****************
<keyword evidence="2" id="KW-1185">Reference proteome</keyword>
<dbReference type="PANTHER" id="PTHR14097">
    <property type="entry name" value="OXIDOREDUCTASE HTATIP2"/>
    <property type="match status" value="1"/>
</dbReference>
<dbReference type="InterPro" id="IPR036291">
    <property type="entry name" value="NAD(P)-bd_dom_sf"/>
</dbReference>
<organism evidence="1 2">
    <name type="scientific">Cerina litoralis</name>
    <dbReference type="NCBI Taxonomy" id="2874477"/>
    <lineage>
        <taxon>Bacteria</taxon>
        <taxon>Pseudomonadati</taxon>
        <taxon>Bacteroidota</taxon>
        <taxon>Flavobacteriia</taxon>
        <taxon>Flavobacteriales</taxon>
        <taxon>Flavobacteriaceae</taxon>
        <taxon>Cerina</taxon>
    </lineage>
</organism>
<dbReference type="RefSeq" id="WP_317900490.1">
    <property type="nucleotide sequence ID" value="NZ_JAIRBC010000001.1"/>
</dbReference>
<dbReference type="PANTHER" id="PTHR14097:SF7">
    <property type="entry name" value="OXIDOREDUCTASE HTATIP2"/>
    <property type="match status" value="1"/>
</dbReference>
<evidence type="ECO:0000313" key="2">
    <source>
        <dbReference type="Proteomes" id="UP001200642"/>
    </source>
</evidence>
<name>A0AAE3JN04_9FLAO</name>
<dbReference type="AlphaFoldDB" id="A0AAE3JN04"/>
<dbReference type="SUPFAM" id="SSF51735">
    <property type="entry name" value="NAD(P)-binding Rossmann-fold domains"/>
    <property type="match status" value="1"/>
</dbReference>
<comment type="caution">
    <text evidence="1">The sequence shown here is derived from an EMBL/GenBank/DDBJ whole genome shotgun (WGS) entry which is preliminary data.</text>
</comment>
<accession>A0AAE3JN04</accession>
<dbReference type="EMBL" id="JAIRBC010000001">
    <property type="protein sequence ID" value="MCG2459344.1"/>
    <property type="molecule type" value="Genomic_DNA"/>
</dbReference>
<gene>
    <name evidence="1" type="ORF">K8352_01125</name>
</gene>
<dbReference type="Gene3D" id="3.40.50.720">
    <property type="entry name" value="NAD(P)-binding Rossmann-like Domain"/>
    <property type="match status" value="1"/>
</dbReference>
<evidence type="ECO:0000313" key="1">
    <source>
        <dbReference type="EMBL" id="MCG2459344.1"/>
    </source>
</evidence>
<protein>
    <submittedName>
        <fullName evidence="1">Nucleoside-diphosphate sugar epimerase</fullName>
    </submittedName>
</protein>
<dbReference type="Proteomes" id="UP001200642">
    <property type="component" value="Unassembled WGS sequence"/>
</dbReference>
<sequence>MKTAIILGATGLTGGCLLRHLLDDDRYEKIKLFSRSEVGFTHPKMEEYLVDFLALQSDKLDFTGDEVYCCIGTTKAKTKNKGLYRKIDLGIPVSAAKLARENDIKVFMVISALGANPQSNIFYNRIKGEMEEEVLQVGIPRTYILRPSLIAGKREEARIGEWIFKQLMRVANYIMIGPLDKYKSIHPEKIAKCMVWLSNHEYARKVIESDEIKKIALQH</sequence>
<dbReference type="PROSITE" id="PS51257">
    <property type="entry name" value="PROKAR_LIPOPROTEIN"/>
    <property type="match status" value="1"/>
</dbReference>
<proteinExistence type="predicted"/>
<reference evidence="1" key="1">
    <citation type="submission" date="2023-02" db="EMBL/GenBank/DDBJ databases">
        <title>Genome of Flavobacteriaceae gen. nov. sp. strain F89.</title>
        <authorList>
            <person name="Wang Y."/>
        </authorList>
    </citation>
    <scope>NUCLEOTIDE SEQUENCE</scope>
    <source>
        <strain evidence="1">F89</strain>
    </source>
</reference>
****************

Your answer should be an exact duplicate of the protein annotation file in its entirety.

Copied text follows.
<keyword evidence="2" id="KW-1185">Reference proteome</keyword>
<dbReference type="PANTHER" id="PTHR14097">
    <property type="entry name" value="OXIDOREDUCTASE HTATIP2"/>
    <property type="match status" value="1"/>
</dbReference>
<dbReference type="InterPro" id="IPR036291">
    <property type="entry name" value="NAD(P)-bd_dom_sf"/>
</dbReference>
<organism evidence="1 2">
    <name type="scientific">Cerina litoralis</name>
    <dbReference type="NCBI Taxonomy" id="2874477"/>
    <lineage>
        <taxon>Bacteria</taxon>
        <taxon>Pseudomonadati</taxon>
        <taxon>Bacteroidota</taxon>
        <taxon>Flavobacteriia</taxon>
        <taxon>Flavobacteriales</taxon>
        <taxon>Flavobacteriaceae</taxon>
        <taxon>Cerina</taxon>
    </lineage>
</organism>
<dbReference type="RefSeq" id="WP_317900490.1">
    <property type="nucleotide sequence ID" value="NZ_JAIRBC010000001.1"/>
</dbReference>
<dbReference type="PANTHER" id="PTHR14097:SF7">
    <property type="entry name" value="OXIDOREDUCTASE HTATIP2"/>
    <property type="match status" value="1"/>
</dbReference>
<evidence type="ECO:0000313" key="2">
    <source>
        <dbReference type="Proteomes" id="UP001200642"/>
    </source>
</evidence>
<name>A0AAE3JN04_9FLAO</name>
<dbReference type="AlphaFoldDB" id="A0AAE3JN04"/>
<dbReference type="SUPFAM" id="SSF51735">
    <property type="entry name" value="NAD(P)-binding Rossmann-fold domains"/>
    <property type="match status" value="1"/>
</dbReference>
<comment type="caution">
    <text evidence="1">The sequence shown here is derived from an EMBL/GenBank/DDBJ whole genome shotgun (WGS) entry which is preliminary data.</text>
</comment>
<accession>A0AAE3JN04</accession>
<dbReference type="EMBL" id="JAIRBC010000001">
    <property type="protein sequence ID" value="MCG2459344.1"/>
    <property type="molecule type" value="Genomic_DNA"/>
</dbReference>
<gene>
    <name evidence="1" type="ORF">K8352_01125</name>
</gene>
<dbReference type="Gene3D" id="3.40.50.720">
    <property type="entry name" value="NAD(P)-binding Rossmann-like Domain"/>
    <property type="match status" value="1"/>
</dbReference>
<evidence type="ECO:0000313" key="1">
    <source>
        <dbReference type="EMBL" id="MCG2459344.1"/>
    </source>
</evidence>
<protein>
    <submittedName>
        <fullName evidence="1">Nucleoside-diphosphate sugar epimerase</fullName>
    </submittedName>
</protein>
<dbReference type="Proteomes" id="UP001200642">
    <property type="component" value="Unassembled WGS sequence"/>
</dbReference>
<sequence>MKTAIILGATGLTGGCLLRHLLDDDRYEKIKLFSRSEVGFTHPKMEEYLVDFLALQSDKLDFTGDEVYCCIGTTKAKTKNKGLYRKIDLGIPVSAAKLARENDIKVFMVISALGANPQSNIFYNRIKGEMEEEVLQVGIPRTYILRPSLIAGKREEARIGEWIFKQLMRVANYIMIGPLDKYKSIHPEKIAKCMVWLSNHEYARKVIESDEIKKIALQH</sequence>
<dbReference type="PROSITE" id="PS51257">
    <property type="entry name" value="PROKAR_LIPOPROTEIN"/>
    <property type="match status" value="1"/>
</dbReference>
<proteinExistence type="predicted"/>
<reference evidence="1" key="1">
    <citation type="submission" date="2023-02" db="EMBL/GenBank/DDBJ databases">
        <title>Genome of Flavobacteriaceae gen. nov. sp. strain F89.</title>
        <authorList>
            <person name="Wang Y."/>
        </authorList>
    </citation>
    <scope>NUCLEOTIDE SEQUENCE</scope>
    <source>
        <strain evidence="1">F89</strain>
    </source>
</reference>